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Build Quality: Thin is In

Probably one of the most refreshing things about the Toshiba Tecra R850 is the fact that it's frankly svelte for a 15.6" notebook. While the recently released Dell XPS 15z is a bold challenger, the R850 is a quarter of a pound lighter...and a business-class notebook backed by a business-class warranty.

Not messing with a good thing, Toshiba has opted for black matte plastic across virtually the entire chassis, with texturing on the lid and palm rest and silver glossy accents on the hinges, touchpad buttons, and the logo on the lid. Inheriting a lot of its design DNA from the Portege R700/R800, the build is incredibly slender, with a thickness that maxes out at just 1.19" and it really does feel very light in the hand.

Opening the lid, you're greeted with a matte plastic bezel and a matte screen. The interior surfaces are all similar and kept clear of excess shortcut buttons. In fact, Toshiba includes only two: a button which switches the power plan to their "eco" power-saving mode, and a button which toggles the monitor output. Everything else is handled through Fn key shortcuts. In fact, the only color you're really going to see are in the green/orange indicator lights and the blue trackpoint nub.

For better or worse, the Tecra R850 inherits the keyboard style of the Portege R700/R800, and this is probably the one bone I really have to pick with the design. The keyboard itself has a smart and easy to use layout that's really among the better ones I've seen, but the keys are a slightly glossy plastic that aren't particularly comfortable to use. There are worse things to deal with, but the keyboard isn't great, and the surfaces of the keys feel too smooth, the travel too shallow. On the plus side, there's virtually no flex in the keyboard to speak of.

Likewise, the touchpad below the keyboard is comfortable to use. I do get frustrated whenever I see the touchpad as part of the same piece of plastic as the palm rest because it looks chintzy, but the difference in texture is at least welcome and again this is an issue that's more about look than feel. The touchpad buttons also have the right amount of travel, and there's a toggle to enable or disable the touchpad just above the trackpoint buttons.

As a whole, I'm mostly impressed with how well-built and slender the R850 is. It's proof that 15.6" notebooks need not be bulky, overweight monstrosities, and that you can still have a sizable screen and keyboard without having to pack so much weight behind it. And despite being so thin, the body doesn't really bend and the screen and lid have minimal flex.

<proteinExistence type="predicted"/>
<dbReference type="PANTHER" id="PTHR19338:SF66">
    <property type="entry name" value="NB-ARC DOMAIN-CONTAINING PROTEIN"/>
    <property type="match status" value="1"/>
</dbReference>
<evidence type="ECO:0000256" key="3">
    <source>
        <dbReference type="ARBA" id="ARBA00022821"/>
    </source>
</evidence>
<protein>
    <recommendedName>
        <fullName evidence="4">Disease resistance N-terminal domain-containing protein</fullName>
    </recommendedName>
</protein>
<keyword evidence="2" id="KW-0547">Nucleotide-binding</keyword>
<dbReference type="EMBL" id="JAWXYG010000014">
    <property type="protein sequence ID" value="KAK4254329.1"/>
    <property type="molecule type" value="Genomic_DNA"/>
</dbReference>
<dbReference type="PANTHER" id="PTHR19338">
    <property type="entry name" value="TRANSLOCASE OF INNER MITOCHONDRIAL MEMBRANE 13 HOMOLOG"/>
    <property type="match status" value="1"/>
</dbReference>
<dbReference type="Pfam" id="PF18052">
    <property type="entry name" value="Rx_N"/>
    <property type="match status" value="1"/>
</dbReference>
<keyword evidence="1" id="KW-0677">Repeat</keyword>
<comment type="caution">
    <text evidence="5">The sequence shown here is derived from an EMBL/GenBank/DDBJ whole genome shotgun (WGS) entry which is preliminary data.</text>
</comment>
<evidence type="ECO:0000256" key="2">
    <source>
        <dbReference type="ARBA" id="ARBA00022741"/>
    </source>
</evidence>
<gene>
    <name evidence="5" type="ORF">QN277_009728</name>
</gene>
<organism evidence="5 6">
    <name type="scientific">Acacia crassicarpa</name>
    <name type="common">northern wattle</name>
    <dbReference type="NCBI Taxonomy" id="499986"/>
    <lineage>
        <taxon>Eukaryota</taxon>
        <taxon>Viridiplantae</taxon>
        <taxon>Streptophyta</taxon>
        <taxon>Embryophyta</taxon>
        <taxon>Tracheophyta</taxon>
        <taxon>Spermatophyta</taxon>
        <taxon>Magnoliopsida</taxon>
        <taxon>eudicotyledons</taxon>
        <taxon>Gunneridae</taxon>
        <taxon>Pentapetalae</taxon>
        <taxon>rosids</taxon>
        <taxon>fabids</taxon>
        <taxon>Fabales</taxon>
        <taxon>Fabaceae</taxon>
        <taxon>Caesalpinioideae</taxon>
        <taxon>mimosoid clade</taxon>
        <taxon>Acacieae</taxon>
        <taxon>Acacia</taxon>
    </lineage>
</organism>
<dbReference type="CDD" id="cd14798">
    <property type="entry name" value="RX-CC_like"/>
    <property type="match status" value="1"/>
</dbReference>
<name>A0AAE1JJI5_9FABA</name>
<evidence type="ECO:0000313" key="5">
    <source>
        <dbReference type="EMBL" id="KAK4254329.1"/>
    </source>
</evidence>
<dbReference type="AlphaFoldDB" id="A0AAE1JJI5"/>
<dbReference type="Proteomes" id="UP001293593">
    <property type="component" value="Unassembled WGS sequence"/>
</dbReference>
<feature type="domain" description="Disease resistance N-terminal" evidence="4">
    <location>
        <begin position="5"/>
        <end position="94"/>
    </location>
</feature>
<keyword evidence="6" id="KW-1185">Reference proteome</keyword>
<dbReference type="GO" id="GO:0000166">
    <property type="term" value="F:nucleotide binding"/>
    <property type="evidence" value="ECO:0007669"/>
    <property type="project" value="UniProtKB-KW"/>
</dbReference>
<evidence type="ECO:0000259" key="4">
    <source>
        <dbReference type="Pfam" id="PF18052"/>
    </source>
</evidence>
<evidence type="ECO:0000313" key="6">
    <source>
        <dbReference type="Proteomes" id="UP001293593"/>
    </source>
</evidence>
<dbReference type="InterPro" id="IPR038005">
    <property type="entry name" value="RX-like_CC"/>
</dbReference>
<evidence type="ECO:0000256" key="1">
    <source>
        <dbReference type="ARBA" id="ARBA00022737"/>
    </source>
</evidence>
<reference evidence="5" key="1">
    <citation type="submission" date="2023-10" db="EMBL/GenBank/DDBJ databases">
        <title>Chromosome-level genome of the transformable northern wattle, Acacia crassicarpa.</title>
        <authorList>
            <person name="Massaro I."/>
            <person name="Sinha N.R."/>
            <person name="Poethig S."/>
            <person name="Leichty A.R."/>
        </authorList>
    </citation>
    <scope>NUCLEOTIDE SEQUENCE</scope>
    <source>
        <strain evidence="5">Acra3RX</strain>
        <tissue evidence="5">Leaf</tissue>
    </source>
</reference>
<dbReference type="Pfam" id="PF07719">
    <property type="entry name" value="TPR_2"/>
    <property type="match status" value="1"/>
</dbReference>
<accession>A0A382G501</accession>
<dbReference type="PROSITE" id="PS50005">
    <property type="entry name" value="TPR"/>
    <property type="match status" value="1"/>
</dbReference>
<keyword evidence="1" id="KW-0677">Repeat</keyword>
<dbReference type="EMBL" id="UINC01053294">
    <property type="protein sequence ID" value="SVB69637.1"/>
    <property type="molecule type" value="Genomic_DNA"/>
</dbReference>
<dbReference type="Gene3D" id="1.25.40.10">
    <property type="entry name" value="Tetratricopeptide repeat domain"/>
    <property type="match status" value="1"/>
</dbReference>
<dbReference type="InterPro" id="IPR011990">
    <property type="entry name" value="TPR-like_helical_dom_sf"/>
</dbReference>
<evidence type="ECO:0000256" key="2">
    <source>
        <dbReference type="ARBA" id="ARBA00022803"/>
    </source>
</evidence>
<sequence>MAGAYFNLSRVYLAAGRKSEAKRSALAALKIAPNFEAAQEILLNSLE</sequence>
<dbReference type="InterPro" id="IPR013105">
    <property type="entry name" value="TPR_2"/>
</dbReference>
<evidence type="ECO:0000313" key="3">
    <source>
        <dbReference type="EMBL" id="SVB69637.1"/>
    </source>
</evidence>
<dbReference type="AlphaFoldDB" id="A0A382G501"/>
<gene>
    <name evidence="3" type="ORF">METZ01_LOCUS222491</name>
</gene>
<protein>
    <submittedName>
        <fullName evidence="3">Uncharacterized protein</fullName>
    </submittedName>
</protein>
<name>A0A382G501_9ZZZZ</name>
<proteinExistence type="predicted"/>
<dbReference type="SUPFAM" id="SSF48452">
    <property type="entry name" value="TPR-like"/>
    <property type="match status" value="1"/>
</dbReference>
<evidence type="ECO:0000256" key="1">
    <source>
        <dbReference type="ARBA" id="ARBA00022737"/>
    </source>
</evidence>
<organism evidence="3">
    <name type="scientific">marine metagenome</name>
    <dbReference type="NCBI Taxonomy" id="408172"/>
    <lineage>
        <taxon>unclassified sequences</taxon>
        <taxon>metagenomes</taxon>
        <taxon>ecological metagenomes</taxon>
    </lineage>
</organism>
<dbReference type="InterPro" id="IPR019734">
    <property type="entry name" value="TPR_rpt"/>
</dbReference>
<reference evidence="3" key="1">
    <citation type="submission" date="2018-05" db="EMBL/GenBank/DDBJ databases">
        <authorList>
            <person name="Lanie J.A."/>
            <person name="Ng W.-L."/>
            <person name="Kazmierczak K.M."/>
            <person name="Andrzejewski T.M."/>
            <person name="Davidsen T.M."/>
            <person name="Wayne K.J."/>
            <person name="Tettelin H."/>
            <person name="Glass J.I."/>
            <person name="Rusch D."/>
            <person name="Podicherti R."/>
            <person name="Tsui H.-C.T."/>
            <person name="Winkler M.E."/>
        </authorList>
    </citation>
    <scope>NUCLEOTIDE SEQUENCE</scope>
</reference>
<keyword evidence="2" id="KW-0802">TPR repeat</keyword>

Introducing the Toshiba Tecra R850 Application and Futuremark Performance
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  • Roland00 - Monday, June 06, 2011 - link

    I meant TG not T Reply
  • Hrel - Monday, June 06, 2011 - link

    I'd like a notebook designed like this except with the GT555 GPU. 1080p high contrast screen is a must. Reply
  • FlyBri - Monday, June 06, 2011 - link

    Totally agree. I don't get why it's so difficult to offer a 1080p option. It's not just for watching Blu-Ray movies -- I got my current laptop with a 1080p screen specifically to have more screen real estate for work. And please, for the love of god, give us choices for a high quality screen! It just seems like laptop manufacturers just don't get it... Reply
  • jackpro - Monday, June 06, 2011 - link

    It would be nice to know if the screen is a

    AS-IPS, cPVA, H-IPS, IPS, MVA, P-IPS, P-MVA, PVA, S-IPS, S-PVA, TN

    as it would really help with understanding the colour accuracy possible.
    like this excellent site does
    http://pricespy.co.nz/category.php?k=393
    Reply
  • Dustin Sklavos - Monday, June 06, 2011 - link

    For notebooks, it's going to be TN 99% of the time. We'll only specify when it's something else. Reply
  • Pratheek - Monday, June 06, 2011 - link

    If there were a good 1080p display along much more battery capacity, I would have certainly booked it... Reply
  • nitrousoxide - Monday, June 06, 2011 - link

    For a 1000-dollar-laptop with a crappy screen. Reply
  • JarredWalton - Monday, June 06, 2011 - link

    Editor's Choice for a high quality build with great general performance; put on a real screen and this would have been Silver at least. Reply
  • Gigantopithecus - Monday, June 06, 2011 - link

    I almost purchased an R700 but did not because of three issues: its poor screen quality, the terrible keyboard (the keys had so little travel that typing wasn't unpleasant, it was downright painful), and the fact that it got ball-burning hot. I'm glad Toshiba fixed the heat issue, but it looks like the other two remain.

    I strongly suggest anyone interested in this laptop try it out in the store if possible (Best Buy should be carrying it). That keyboard is imho *terrible.*
    Reply
  • TrackSmart - Monday, June 06, 2011 - link

    I have the Toshiba R705. It's a great form factor, but yes, the screen is very poor in all metrics (viewing angles, contrast, color reproduction) except for brightness. The other issues are minor by comparison (e.g. the heat is not that bad and the keyboard isn't terrible once you get acclimated). But that screen... Reply

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